there’s something about knowing beforehand that you’re sold out that makes your blood pump just a little more rapidly than normal.
it had been quite some time since we’d played a full band show, and we were all chomping at the bit a little…although, if the truth be told, by the time the day of the show had rolled around, i just wasn’t feelin’ it. i don’t know why – i just couldn’t get pumped for this show. it happens sometimes…now and then, i have to really talk myself into just getting in the car and showing up – and it seldom has anything to do with the prestige of the gig, or who it is i’m playing with, or any of that…it’s just that sometimes i’d rather be doing anything else but play. it doesn’t happen terribly often, but it does happen, and it was happening this day…but as my buddy skip denenberg said to me once – “i didn’t feel like going, so i knew i had to be there.”
there’s a powerful sentiment, right there – and i’ve gotta say, i’ve found it to be true enough times that i believe it without question. if i have a strong enough sense of dread about going somewhere, then it usually means that it’s important that i show up.
plus, there’s that whole respect-for-your-bandmates, adult-responsibility thing that kinda dictates that you keep your commitments and do the right thing and all that jazz.
at any rate – i knew it would end up being a temporary mindset…that once i got there and settled in, that i’d be myself again and it’d all be good. i just had no idea how good good would end up being.
i was actually travelling pretty lightly for an experts show…i only brought the mandolin, the lap steel, and the baritone guitar. no banjo, no electric 12 string – and i set up on the opposite side of the stage from where i had normally set up. in the time since we’d played there last, there had been some overhauls with regard to the stage and the sound system, and they’d moved the mixing nest away from the side of the stage to a location just next to the bar itself, against the back wall – it made a world of difference, both in terms of the layout of the stage and the sound in the room as well. i wouldn’t say it was night and day, but it was a noticeable, substantial difference – in terms of the sound of the room that night and what i’d been accustomed to. so we got in a great soundcheck and went downstairs to relax before the show.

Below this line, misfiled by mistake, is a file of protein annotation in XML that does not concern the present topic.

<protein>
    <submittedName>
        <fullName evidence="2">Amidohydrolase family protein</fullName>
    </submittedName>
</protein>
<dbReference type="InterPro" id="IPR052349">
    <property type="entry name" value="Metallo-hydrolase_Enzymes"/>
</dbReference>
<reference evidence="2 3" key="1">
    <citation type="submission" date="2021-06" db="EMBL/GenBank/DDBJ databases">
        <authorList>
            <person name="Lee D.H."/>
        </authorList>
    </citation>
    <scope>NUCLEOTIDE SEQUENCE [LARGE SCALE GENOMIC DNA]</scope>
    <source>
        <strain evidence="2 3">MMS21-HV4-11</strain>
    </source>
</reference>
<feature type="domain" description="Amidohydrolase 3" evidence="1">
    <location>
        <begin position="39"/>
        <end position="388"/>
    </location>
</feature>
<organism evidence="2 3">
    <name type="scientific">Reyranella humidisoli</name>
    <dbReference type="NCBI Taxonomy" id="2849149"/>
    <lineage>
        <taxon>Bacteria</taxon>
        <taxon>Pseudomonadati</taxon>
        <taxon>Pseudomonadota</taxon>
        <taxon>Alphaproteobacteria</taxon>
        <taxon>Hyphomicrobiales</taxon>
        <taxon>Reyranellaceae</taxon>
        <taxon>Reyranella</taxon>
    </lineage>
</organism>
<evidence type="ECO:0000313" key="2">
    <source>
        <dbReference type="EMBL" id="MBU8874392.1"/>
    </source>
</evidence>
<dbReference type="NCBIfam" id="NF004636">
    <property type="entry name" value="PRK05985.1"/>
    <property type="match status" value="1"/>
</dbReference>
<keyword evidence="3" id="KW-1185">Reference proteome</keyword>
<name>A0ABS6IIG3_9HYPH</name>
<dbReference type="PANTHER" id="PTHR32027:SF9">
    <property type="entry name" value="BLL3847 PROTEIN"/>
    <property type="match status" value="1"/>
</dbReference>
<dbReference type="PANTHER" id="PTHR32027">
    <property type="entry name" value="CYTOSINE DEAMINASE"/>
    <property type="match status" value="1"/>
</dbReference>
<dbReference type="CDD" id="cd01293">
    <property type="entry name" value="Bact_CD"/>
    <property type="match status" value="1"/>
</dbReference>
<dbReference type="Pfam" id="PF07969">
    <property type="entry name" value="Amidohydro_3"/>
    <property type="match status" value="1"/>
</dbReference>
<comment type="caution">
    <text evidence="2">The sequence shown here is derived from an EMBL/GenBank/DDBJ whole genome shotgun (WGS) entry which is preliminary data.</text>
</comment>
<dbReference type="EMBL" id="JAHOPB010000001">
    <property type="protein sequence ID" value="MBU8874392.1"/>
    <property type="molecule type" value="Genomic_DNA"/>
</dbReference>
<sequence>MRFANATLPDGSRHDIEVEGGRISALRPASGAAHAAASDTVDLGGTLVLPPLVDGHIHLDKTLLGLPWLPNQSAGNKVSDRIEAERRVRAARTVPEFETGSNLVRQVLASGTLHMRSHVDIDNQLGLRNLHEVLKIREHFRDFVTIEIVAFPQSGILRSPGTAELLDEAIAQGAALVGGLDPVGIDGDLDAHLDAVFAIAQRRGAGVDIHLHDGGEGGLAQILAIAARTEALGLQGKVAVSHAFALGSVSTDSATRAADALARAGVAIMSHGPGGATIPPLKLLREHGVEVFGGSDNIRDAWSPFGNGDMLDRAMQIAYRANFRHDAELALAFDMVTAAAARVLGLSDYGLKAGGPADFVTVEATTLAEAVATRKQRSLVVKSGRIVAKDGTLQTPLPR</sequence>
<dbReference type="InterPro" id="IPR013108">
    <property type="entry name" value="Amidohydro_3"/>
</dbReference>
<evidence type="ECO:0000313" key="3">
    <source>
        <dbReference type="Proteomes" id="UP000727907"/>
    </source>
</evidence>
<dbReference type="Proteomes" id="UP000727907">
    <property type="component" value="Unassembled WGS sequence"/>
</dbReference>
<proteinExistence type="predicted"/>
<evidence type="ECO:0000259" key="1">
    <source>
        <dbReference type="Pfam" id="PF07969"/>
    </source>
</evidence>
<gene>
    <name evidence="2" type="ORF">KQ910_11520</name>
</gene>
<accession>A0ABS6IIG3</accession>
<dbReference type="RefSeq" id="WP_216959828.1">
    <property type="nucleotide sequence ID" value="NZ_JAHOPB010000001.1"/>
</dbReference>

as the night went on, and the usual shenanigans were underway downstairs in the green room (avery being avery and the like), i began to notice that the sound of shuffling feet was a lot louder than normal above our heads…the room was full. when we went up the stairs to take the stage, it was literally shoulder to shoulder – and immensely energizing.
when we hit the stage and JD counted off silver from and the band slammed in behind him, it was obvious from that precise moment that this show was gonna be a notch higher than what we’ve become accustomed to…the energy in the room was pretty intense. i know how that probably sounds, but it was palpable. if you happened to be there, you know.
a lot of people believe passionately in the exchange of energy that goes on between the performer and the audience – i’ve certainly experienced it myself in the past, to varying degrees…but when it’s that obvious, it actually elevates my playing. i mean, the solo i did that night on emerald lake was easily the best one i’ve ever done…and the band actually shifted where i did, dynamically – built up when i did, dropped out when i did – it was pretty unbelieveable.
jayda was there, she came up and sang the harmony on black yodel…dean sciarra was there, and came down for a while before the show…john woolley was there, who drove in from point pleasant, NJ for the show and sat right in front of me with a buddy of his who’d come to the show with him.
when we did an encore, i leaned over and asked john if the bottle on his table was empty, to which he replied that it was…so when we went into my solo section, i dropped my lap steel on johns’ table, grabbed the bottle and played my solo with the bottle that was on his table…from my seat on stage. (it was that packed that night. seriously.)
JD was totally in his element that night, fronting the band and connecting with the audience – he was clearly feeling the energy in the room as well, and it showed.